Last modified: Wednesday, August 27, 2008
Obesity through the lens of science
Conference to address obesity from multiple perspectives
FOR IMMEDIATE RELEASE
Aug. 27, 2008
BLOOMINGTON, Ind. -- Researchers from several disciplines will bring an academic focus to the growing problem of childhood and adolescent obesity with a conference Sept. 4-5 at Indiana University Bloomington.
The conference, titled "Cognitive, Behavioral and Economic Approaches to Childhood and Adolescent Obesity," will feature presentations by internationally known experts from the fields of economics, nutrition, marketing, biostatistics and exercise.
Conference organizers are IU faculty members Alyce Fly, associate professor of applied health science; Gerhard Glomm, professor of economics; Rusty Tchernis, assistant professor of economics; and Peter Todd, professor of cognitive science, psychology and informatics.
They point out that obesity, with an estimated cost in the U.S. of approximately $100 billion a year, is one of the "lifestyle-related diseases" targeted for study by Indiana University in its Life Sciences Strategic Plan. A report this month by the Trust for America's Health found 27.5 percent of Indiana adults are obese, up from 26.8 percent in last year's report. Among the states, Indiana ranked 11th worst for its rate of obesity, the report said.
"To understand why Americans in general and Hoosiers in particular are not making better choices that can prevent such costly health outcomes, we need a collaborative effort of cognitive and behavioral scientists regardless of departmental affiliation," said Glomm.
The conference will take place in Wylie Hall 005 on the IU Bloomington campus. The complete schedule may be seen online at http://www.iub.edu/~econdept/conference/Obesity_2008/Cognitive_Obesity_Conference_2008_Program.pdf. The conference is free and open to the public; registration is required by Aug. 29 to Harriet Kenny at email@example.com.
Presenters will include:
- Bill Harbaugh, associate professor of economics at the University of Oregon, whose research interests include altruism and neuroeconomics and the economic behavior of children.
- Megan McCrory, assistant professor in the departments of Foods and Nutrition and Psychological Sciences at Purdue University. Her research deals with eating patterns and diet in weight management.
- Brian Wansink, the John S. Dyson professor of marketing at Cornell University, who conducts research on nutritional science, food psychology, consumer behavior, food marketing and grocery shopping behavior.
- David Allison, professor of biostatistics, head of the Section on Statistical Genetics and director of the Clinical Nutrition Research Center at the University of Alabama at Birmingham. His research interests include obesity, quantitative genetics, clinical trials and statistical methodology.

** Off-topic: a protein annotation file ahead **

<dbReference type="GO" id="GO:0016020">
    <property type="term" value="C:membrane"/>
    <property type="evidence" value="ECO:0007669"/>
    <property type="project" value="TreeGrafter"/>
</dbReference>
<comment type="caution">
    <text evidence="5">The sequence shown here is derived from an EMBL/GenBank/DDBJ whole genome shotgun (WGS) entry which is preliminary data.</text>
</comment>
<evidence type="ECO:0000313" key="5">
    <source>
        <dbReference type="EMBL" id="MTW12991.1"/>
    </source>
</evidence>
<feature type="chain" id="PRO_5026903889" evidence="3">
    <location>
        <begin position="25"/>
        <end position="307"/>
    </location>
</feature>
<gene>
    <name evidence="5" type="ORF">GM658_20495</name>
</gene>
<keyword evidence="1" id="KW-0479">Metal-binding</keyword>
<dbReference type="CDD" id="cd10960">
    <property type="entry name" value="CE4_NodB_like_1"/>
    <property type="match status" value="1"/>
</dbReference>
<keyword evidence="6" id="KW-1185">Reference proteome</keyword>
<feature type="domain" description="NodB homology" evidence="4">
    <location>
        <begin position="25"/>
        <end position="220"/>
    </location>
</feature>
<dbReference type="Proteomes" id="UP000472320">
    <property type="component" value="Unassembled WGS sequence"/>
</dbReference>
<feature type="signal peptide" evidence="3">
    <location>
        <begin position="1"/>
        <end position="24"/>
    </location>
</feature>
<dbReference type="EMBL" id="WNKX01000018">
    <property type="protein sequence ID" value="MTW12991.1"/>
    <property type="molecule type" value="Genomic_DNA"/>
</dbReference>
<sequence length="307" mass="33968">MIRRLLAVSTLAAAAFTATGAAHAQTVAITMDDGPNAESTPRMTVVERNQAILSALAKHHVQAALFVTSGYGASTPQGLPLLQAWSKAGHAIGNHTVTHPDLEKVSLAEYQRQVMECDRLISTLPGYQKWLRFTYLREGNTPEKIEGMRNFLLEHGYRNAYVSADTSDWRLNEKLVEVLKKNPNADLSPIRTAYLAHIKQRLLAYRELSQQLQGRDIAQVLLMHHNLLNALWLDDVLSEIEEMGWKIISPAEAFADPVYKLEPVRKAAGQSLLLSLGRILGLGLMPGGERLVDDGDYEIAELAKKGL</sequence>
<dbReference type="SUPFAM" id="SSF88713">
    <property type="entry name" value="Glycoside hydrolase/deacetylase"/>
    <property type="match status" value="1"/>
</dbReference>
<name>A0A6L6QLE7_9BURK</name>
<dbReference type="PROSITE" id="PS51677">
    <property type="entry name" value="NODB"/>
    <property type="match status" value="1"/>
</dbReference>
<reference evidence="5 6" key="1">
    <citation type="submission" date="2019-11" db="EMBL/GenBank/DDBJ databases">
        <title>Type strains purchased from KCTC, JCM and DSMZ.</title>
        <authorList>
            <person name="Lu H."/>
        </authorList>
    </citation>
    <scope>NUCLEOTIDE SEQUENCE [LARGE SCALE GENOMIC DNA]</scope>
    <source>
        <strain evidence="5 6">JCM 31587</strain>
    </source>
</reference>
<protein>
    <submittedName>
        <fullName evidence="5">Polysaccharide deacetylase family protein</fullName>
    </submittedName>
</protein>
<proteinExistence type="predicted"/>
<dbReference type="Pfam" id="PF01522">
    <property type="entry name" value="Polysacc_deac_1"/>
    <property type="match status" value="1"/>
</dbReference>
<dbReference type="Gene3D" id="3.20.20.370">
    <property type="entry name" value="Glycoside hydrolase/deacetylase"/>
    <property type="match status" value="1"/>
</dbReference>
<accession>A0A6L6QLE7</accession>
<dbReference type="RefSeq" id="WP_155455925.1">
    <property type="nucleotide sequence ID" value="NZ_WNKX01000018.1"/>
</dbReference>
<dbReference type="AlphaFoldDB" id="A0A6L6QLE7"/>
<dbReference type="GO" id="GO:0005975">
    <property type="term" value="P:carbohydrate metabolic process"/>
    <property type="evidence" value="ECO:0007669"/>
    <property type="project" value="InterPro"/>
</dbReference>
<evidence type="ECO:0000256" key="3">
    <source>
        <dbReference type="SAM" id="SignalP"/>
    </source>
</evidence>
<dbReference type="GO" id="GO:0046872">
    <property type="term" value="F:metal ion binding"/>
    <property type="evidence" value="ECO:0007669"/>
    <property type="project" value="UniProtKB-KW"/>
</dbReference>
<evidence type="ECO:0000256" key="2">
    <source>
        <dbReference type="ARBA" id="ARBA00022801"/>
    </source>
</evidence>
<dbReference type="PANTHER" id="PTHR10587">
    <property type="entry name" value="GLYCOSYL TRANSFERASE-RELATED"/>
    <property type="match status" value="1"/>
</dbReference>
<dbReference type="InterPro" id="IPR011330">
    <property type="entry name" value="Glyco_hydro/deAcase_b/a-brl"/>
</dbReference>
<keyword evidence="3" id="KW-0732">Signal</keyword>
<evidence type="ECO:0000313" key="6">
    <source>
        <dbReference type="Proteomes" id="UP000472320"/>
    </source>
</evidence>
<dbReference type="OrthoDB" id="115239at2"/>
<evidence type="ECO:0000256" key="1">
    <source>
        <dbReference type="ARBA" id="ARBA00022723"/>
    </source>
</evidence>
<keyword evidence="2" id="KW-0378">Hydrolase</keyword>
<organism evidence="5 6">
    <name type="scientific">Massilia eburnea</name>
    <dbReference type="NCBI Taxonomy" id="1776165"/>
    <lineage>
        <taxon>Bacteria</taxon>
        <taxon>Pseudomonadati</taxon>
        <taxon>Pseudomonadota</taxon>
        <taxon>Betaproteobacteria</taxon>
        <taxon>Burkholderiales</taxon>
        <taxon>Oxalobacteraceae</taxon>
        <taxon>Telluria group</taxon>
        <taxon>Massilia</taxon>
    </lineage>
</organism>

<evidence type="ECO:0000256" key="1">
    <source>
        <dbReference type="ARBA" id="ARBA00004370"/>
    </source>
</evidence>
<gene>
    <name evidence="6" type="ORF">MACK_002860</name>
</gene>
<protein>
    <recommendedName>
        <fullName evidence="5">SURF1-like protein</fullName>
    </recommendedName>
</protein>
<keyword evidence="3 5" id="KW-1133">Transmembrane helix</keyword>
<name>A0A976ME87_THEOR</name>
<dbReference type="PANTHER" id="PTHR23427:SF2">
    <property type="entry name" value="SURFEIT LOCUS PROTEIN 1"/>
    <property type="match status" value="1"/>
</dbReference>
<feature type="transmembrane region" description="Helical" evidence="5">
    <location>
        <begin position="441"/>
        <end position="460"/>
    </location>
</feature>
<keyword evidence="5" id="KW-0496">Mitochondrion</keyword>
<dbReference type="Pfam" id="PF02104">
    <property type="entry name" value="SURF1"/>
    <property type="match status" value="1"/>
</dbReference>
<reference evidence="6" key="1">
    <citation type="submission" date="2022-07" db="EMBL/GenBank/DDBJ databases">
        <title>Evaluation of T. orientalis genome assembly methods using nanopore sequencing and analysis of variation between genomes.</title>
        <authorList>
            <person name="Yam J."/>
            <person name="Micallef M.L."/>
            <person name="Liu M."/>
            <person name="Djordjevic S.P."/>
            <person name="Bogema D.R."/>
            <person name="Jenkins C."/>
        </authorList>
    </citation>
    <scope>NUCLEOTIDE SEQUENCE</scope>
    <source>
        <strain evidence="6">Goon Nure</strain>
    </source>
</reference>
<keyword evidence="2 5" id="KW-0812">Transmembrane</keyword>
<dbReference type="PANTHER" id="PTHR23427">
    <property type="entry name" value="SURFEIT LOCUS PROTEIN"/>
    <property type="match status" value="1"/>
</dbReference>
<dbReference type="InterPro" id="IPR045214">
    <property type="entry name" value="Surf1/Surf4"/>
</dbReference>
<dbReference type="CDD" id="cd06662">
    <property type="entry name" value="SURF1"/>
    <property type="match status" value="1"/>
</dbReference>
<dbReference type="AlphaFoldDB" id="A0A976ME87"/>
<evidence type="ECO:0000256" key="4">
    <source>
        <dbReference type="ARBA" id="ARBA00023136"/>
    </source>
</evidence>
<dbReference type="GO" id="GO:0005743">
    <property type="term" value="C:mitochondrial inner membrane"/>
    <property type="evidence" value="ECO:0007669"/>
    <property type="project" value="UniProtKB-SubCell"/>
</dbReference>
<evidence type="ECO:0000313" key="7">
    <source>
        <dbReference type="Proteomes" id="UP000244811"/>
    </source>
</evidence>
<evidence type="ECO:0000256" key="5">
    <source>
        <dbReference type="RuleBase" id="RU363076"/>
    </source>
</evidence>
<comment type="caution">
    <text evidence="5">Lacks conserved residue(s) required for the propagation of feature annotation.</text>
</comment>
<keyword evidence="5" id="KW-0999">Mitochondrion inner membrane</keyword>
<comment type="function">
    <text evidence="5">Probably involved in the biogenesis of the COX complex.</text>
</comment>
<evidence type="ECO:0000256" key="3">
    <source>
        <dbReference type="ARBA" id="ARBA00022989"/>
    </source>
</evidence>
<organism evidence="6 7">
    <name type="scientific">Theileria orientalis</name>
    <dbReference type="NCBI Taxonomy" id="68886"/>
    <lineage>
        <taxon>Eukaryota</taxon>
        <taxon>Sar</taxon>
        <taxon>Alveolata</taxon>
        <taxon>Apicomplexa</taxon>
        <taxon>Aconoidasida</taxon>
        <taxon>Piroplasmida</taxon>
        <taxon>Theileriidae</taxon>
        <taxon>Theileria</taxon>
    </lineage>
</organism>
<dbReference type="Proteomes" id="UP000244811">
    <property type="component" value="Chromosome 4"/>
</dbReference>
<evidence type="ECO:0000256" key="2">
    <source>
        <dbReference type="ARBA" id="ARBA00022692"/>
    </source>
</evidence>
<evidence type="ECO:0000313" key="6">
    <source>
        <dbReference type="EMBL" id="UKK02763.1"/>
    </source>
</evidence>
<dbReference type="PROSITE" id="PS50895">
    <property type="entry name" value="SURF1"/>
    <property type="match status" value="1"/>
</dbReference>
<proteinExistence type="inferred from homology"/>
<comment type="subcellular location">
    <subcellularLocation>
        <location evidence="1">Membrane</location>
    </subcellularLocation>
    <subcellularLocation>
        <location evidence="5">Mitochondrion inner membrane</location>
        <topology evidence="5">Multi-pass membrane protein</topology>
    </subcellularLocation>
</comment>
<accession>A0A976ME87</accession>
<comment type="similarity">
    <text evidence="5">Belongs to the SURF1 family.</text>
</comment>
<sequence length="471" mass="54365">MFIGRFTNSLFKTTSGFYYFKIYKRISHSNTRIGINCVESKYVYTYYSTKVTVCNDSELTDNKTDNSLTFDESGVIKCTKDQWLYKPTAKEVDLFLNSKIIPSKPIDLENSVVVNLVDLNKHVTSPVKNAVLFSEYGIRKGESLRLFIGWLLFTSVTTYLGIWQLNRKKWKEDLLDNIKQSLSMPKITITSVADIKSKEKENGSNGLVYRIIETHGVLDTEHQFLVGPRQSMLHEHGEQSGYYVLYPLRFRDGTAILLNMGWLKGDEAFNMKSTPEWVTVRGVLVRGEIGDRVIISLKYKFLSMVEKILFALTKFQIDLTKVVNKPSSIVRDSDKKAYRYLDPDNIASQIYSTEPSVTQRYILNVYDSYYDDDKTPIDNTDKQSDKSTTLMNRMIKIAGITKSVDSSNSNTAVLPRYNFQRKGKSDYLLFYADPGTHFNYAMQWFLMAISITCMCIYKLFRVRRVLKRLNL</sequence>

- Tom Baranowski, professor of pediatrics at Baylor College of Medicine, whose research is directed toward understanding the eating and physical activity habits of children and designing and evaluating programs to change those behaviors.
- Mary Burke, an economist in the Research Department at the Federal Reserve Bank of Boston. Her research interests include social norms and social interactions, health economics and applied microeconomics.
While many studies have examined the causes of obesity, there has been relatively little research on what keeps children from making better choices about diet and physical activity, the conference organizers say. Yet behaviors that are established early in life often have long-lasting consequences for personal health; therefore, it makes sense to focus research on childhood and adolescent obesity.
The Sept. 4-5 conference sets the stage for a 2008-09 seminar series at IU Bloomington in which organizers plan to have monthly meetings with and presentations by speakers from within and outside of IU. Goals of the conference and the seminar series include extending the research literature on obesity in adults to children and adolescents; investigating social and other barriers to healthy decision-making; and designing effective interventions that lead to more healthful eating.
Funding for the conference and speaker series comes from the Indiana University Institute for Advanced Studies through its New Knowledge Seminar Grants; the School of Health, Physical Education and Recreation; the Department of Economics and the Department of Psychological and Brain Sciences.
The conference and series build on work done for a November 2007 conference at IU Bloomington titled "Obesity: Causes, Consequences and Policy Challenges." That conference featured obesity researchers from Stanford, Cornell and Clemson universities and led to the establishment of the multidisciplinary obesity study group at Indiana University.